What is sundowning in dementia?
In autumn and winter, as the nights draw in, you might notice some changes in the behaviour of a loved one with dementia. This is known as sundowning, or sundowning syndrome – a phenomenon often characterised by changes in behaviour that occur when the sun goes down.
People experiencing episodes of sundowning may become more confused and behave out of character; they might suddenly be more anxious or aggressive, or they may pace or wander.
Sundowning is not a disease in itself; rather, it’s a series of symptoms associated with dementia that tend to affect individuals at a certain time of the day, for a few months at a time.
Sundowning can be challenging to deal with but having access to expert information and advice can be helpful in managing episodes and making life more comfortable – both for the person you’re looking after, and for yourself.
What are the signs of sundowning?
When someone is experiencing an episode of sundowning, they may show the following symptoms:
Agitation and restlessness
Irritability and aggression
Confusion and disorientation
Changes in mood
Pacing or wandering
They may also become more demanding and suspicious. Episodes usually last at least a couple of hours and may persist throughout the night until the morning.
What causes sundowning?
There’s no known cause of sundowning as such, but there are factors that may contribute to a person experiencing sundowning syndrome.
Somebody with dementia will become more tired as the day progresses, which can make their symptoms more pronounced. If they’re hungry, thirsty, in pain or suffering from a urinary tract infection (UTI), this can also contribute.
Around dusk, when night falls and the lights come on outside and in other people’s homes, individuals can become confused and unsettled. They may feel like they’re in the wrong place, or that they’ve forgotten to do something important during the day, which can make them worry.
Increased shadows, low lighting and disruption of the body’s internal clock combine to make some individuals with dementia feel particularly confused, and they experience sundowning as a result.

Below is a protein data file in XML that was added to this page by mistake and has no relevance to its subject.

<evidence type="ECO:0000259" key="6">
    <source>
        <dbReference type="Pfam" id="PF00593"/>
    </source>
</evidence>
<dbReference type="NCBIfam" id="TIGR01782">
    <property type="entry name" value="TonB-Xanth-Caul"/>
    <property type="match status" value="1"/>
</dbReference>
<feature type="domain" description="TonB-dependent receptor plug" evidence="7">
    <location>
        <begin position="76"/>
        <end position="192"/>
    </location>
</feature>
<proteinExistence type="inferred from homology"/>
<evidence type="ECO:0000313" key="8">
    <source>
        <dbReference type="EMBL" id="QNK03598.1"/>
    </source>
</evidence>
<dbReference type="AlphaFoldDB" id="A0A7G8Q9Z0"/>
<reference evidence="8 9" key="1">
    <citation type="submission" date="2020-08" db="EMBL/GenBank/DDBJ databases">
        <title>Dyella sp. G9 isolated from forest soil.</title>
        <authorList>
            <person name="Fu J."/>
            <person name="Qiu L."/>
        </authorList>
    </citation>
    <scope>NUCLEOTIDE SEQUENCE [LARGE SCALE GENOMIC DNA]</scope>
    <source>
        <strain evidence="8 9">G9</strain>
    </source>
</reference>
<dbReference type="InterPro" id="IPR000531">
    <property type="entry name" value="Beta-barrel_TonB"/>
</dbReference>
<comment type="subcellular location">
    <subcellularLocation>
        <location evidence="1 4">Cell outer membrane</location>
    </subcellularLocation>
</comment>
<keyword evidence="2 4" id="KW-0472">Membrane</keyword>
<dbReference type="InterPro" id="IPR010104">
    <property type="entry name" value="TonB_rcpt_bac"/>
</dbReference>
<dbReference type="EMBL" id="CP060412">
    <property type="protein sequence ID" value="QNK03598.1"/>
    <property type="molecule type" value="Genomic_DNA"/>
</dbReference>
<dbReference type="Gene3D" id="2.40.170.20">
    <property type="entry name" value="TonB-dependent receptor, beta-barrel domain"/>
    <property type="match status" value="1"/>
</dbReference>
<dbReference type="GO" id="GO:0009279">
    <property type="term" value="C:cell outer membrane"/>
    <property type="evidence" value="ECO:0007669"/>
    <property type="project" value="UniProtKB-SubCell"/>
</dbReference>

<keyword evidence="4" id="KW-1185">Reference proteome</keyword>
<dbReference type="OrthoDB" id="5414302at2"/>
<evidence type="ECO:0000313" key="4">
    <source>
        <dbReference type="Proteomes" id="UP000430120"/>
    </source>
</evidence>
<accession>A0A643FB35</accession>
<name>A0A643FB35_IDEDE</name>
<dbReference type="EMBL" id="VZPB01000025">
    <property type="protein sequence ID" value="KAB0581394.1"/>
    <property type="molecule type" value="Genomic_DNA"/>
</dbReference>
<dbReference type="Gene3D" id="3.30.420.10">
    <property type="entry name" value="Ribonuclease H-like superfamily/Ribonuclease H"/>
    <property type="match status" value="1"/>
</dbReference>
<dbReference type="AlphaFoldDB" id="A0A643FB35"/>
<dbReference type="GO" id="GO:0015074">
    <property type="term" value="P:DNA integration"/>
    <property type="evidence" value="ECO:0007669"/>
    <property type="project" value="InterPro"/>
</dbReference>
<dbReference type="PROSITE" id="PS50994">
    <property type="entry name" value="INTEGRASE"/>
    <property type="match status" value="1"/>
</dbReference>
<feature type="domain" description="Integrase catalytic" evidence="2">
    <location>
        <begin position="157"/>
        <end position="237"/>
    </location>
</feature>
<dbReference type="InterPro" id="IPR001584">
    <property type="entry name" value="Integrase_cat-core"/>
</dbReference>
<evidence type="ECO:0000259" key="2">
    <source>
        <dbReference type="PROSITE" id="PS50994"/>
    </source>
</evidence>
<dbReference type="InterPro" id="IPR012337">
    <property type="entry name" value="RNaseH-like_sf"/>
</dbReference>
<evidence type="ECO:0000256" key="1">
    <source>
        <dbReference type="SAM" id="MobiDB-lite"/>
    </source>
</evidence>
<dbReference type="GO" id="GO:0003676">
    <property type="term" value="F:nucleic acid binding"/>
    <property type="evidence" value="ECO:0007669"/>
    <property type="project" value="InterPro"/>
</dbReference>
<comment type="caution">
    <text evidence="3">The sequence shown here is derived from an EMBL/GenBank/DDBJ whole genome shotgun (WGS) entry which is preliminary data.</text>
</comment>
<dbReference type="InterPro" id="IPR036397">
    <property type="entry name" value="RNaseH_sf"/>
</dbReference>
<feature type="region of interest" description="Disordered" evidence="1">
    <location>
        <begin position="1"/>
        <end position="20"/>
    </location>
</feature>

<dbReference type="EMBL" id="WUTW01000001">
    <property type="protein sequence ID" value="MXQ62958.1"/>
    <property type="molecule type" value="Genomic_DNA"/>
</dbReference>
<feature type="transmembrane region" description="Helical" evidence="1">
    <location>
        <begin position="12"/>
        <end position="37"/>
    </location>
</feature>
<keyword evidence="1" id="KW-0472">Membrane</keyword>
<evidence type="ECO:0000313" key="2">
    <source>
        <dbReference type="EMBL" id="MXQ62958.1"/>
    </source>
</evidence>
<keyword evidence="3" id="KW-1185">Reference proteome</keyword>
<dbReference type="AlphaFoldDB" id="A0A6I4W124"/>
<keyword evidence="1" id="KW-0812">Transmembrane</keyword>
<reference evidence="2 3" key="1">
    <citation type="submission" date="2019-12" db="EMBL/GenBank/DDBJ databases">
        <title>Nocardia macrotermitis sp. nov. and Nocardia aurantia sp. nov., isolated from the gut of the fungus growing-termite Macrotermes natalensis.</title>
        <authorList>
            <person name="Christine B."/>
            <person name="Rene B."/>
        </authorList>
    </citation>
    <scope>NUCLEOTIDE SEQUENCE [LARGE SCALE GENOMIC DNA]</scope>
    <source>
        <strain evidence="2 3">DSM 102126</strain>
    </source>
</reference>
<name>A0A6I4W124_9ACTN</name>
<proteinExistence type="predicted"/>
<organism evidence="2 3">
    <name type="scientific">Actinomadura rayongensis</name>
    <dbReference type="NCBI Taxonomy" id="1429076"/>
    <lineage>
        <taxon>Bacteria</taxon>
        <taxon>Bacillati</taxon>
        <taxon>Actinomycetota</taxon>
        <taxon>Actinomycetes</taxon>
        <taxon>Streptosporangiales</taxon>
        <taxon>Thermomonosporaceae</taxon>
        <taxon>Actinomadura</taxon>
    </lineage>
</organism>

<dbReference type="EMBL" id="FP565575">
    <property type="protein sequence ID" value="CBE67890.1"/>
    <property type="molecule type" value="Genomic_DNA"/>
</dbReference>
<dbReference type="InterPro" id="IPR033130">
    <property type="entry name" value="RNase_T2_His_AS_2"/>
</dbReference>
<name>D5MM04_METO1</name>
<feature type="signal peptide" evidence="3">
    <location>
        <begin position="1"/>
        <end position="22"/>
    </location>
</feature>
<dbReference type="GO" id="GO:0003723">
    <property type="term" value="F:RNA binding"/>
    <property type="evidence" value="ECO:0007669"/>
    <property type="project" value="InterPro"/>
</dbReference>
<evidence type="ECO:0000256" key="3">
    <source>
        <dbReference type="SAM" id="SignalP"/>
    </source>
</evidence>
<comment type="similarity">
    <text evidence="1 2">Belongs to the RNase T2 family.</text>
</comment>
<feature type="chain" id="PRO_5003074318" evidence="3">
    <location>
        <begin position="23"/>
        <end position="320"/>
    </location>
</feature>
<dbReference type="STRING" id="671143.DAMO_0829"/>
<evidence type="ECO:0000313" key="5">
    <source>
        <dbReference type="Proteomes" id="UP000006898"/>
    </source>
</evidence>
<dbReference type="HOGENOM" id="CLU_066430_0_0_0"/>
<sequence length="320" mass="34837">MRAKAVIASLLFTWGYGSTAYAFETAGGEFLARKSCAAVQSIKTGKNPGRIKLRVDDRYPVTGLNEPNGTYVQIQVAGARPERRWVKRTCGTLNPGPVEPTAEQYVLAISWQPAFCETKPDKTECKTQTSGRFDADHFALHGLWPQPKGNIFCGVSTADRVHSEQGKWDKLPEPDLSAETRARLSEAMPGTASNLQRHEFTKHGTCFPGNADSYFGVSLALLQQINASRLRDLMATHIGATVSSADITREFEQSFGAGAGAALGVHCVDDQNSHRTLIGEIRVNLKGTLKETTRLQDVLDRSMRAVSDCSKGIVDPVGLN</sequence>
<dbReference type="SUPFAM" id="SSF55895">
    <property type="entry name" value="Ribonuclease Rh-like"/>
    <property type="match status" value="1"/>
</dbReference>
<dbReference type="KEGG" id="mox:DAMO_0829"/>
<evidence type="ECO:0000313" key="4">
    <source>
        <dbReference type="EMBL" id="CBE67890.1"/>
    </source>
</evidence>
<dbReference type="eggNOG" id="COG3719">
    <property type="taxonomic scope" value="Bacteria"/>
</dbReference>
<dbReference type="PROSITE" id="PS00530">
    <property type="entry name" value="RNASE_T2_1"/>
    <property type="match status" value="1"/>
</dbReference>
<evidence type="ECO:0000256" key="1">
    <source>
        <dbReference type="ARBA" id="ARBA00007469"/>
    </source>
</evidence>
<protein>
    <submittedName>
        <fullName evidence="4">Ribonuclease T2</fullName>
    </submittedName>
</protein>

What stage of dementia is sundowning?
Sundowning tends to affect people in the mid to late stages of Alzheimer’s disease or other types of dementia.
Symptoms often worsen as the disease progresses, but the good news is that there are lots of ways to manage the signs of sundowning.
Sundowning dementia treatment
Sundowning can be distressing for the person and for their caregivers. It also poses several risks to the individual, such as an increased likelihood of falls or the potential to hurt themselves during an aggressive episode.
Bringing the symptoms of sundowning under control is often possible at home without the need for medication but in some cases, medicines may be suggested too.
In the first instance, try the following tips to manage sundowning in your loved ones with dementia.
Follow a predictable routine for waking, sleeping and eating.
Plan for exposure to sunlight in the daytime so the person feels sleepy at night.
Don’t let them nap too much during the day.
Restrict caffeine and sugar intake after noon.
Limit stimulating activities and noise in the evenings.
Plan for relaxing evenings with soothing, gentle music.
Bring familiar items like photos into unfamiliar settings.
Try a nightlight in dark or unfamiliar settings.
Distract them during busy times in a care setting like shift changes.
Get your loved one checked over for UTIs or other conditions.
In some instances, medication may be necessary to help manage the symptoms of sundowning in dementia. Doctors may suggest melatonin supplements or antipsychotics with sedative properties to help an individual sleep better at night.
Light therapy is another option – exposure to bright light in the morning may help to reduce the symptoms of sundowning syndrome later in the evening.
Here to help with dementia care in Stockport, East Cheshire and South Manchester
For more advice or hands-on help, get in touch with us anytime – we’re here to help.
Ambiance Care offers personalised dementia care in Stockport, East Cheshire and South Manchester with years of experience in everything dementia related, including sundowning.
Get in touch with us for more information on 0161 537 0983 or email us at firstname.lastname@example.org.